Family 4 A Caucasian female neonate with respiratory distress was incidentally noted to have an elevated plasma creatinine concentration (178 μM) 3 days after birth. She was the product of a pregnancy complicated by gestational diabetes mellitus. Antenatal US was reported as normal but scanning soon after birth showed that both kidneys were echobight and small, compatible with a diagnosis of bilateral renal hypoplasia. By 3 months of age, she appeared to have abnormal vision on the basis of lack of eye contact and abnormal eye movements. This impression was confirmed by finding abnormal visual evoked responses, consistent with post-retinal dysfunction, and the discovery of bilateral optic disc colobomas. A provisional diagnosis of renal coloboma syndrome was made and subsequently a heterozygous mutation was identified in PAX2 comprising a duplication (c.221_226dupAGACCG) in exon 3 leading to an insertion of two amino acids (p.T75_G76insET). At 1 year of age, she had significant proteinuria with urine albumin/creatinine ratio of 77 mg/mmol (upper normal limit, 9 mg/mmol). She was treated with Enalapril, with albuminuria falling to 37 mg/mmol. At 16 months, her GFR was 61 ml/min/1.73 m2. Her brother has normal renal US and normal fundoscopy. The father of the index case has a “slightly anomalous optic disc” in the left eye but has no visual impairment; his PAX2 gene and renal tract have yet to be investigated.The renal coloboma (also called papillorenal) syndrome is characterized by hypoplastic kidneys and optic nerve anomalies (OMIM). As first reported by Sanyanusin et al. , it is caused by dominant mutations of PAX2, a gene located on chromosome 10q24.3-q25.1 which is expressed in the developing eye, ear, midbrain/hindbrain, and kidney [16, 43]. In the metanephros, PAX2 acts as a survival factor, protecting epithelia from premature apoptotic death . Eye disease associated with PAX2 mutation can be severe, leading to significantly compromised vision , as found in the index case in Family 4. However, eye symptoms and signs may be subtle, with essentially normal visual acuity and minimal changes in the optic disc when assessed by fundoscopy [6, 45–47]. Thus, it is possible that the father of the index case in Family 4 may carry a PAX2 mutation.The characteristic RTM in the renal coloboma syndrome is bilateral renal hypoplasia [6, 48, 49]. Although this is technically a histological diagnosis (i.e. finding too few nephrons/per kidney), it is compatible with US visualization of two normally shaped kidneys which are significantly shorter than the age-matched lower limit . Furthermore, a hypoplastic kidney (unlike, for example, a MCDK) retains some function when assessed by renal isotope scanning. On the other hand, not all cases of bilateral hypoplasia have PAX2 mutations . As with the case in Family 4, the RTM can be accompanied by proteinuria  and progressive renal failure and ESRD can occur . Notably, Quinlan et al.  reported that a common polymorphism of PAX2 is inversely associated with kidney size in otherwise healthy neonates, suggesting that minor changes in activity of this gene are one of the (probably many) factors that determine kidney size and perhaps even nephron number/kidney which itself shows considerable variation in normal populations . PAX2 mutations have also been found in individuals with cystic dysplastic kidneys [48, 52]. While VUR featured prominently in the first family found to have a PAX2 mutation , VUR has subsequently been noted in only a small proportion of individuals with PAX2 mutations [48, 49]. While PAX2 seemed a good candidate gene to explain familial, non-syndromic VUR, neither PAX2 mutations  nor association with polymorphisms within the gene  have been found in such families.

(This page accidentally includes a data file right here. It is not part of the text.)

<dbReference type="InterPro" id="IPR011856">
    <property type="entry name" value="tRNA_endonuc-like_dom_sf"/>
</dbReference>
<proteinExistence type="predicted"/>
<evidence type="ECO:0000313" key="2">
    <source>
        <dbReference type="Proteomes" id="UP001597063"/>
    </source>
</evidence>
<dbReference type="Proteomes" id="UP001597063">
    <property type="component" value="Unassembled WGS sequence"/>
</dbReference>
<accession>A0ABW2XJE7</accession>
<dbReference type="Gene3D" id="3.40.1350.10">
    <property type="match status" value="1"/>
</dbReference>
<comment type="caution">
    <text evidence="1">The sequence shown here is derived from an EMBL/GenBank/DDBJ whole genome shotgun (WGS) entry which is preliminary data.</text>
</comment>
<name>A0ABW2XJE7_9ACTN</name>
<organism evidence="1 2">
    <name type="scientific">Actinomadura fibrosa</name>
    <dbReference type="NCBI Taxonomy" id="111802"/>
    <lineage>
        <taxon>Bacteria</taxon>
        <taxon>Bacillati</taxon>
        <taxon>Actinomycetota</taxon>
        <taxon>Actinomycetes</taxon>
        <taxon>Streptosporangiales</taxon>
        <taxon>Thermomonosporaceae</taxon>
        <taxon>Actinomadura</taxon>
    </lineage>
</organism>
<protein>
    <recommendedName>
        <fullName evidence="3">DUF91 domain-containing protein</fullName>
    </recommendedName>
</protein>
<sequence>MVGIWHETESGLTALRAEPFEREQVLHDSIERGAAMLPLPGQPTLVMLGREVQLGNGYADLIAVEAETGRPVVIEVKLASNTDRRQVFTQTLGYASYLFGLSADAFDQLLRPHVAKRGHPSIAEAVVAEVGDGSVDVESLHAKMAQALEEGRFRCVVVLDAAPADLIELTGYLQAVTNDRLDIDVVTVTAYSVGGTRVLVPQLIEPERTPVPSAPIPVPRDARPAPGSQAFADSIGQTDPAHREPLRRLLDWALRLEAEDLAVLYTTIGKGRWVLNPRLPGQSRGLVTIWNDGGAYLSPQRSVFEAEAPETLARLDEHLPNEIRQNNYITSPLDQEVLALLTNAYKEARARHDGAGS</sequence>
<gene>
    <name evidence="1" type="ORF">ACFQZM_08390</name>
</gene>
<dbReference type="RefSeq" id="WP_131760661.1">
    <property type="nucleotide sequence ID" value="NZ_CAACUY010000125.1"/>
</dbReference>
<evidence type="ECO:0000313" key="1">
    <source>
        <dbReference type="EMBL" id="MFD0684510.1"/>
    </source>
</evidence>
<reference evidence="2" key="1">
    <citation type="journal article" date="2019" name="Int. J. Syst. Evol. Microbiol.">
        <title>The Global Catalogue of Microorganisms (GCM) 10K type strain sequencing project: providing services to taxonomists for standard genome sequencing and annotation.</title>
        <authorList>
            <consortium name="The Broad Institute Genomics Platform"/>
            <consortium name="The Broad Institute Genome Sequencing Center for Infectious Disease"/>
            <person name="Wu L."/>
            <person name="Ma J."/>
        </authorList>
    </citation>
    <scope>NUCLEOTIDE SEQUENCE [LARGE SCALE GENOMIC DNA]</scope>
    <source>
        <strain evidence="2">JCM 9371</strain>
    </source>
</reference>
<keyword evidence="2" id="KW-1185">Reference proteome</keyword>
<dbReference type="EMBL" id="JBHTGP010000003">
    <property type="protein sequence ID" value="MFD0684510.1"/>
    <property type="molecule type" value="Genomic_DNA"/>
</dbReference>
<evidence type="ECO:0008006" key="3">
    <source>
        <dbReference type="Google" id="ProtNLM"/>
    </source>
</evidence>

Family 5 A Caucasian female child was born to a mother whose previous pregnancy was terminated at 4 months gestation, following US detection of oligohydramnios with an autopsy showing bilateral renal agenesis. In the pregnancy leading to the current birth, the fetus was noted to have a solitary, pelvic kidney, and this was confirmed by scans postnatally. The child also had a laryngeal web with subglottic stenosis, bilateral upper eyelid colobomas, increased distance between the medial canthi of the eyes (telecanthus) which were in part fused to the conjunctivae, an anteriorly displaced anus and soft-tissue fusion (syndactyly) in hands and feet. In addition, the vagina was absent although the uterus itself was overtly normal. At 5 months of age, her estimated GFR was 50 ml/min/1.73 m2 and, at 2 years, plasma creatinine was 46 µM. The clinical diagnosis for her and her brother was Fraser syndrome. Genetic testing has not yet been performed.Fraser syndrome is a rare, autosomal recessive disease characterized by cryptophthalmos (and lesser eye anomalies), cutaneous syndactyly, and malformations of renal and respiratory tracts. The commonest RTM is renal agenesis, which is usually bilateral [55, 56], as found in the terminated fetus, above. Rare survivors usually have unilateral renal agenesis, as did the girl in Family 5. FRAS1 and FREM2 are two recently discovered genes, mutations of which are known to cause the syndrome [57, 58]. They encode membrane-associated proteins coating the basal surface of metanephric epithelia and are required to maintain the integrity of the initiation embryonic kidney . They are also expressed at the interface of the embryonic dermis and epidermis, with mutations giving rise to hemorrhagic blisters which heal incompletely, resulting in webs between the digits and the anomalies in front of the eye. Very recently, mutations in FREM1, another member of the FRAS gene family, have been reported to occur in RTMs with minor, extra-renal syndromic features .Other disorders seen at the Genetic RTM Clinic were the branchio-oto-renal  and the X-linked Kallmann  syndromes, both of which are summarized in Table 1. Also noted were two unrelated index cases with complex, multi-organ malformation syndromes. One girl with bilateral RTMs and pre- and post-natal growth retardation was found to have a translocation between chromosomes 10/19 with breakpoints at 10p14 and 9q13.42. The other child is now described.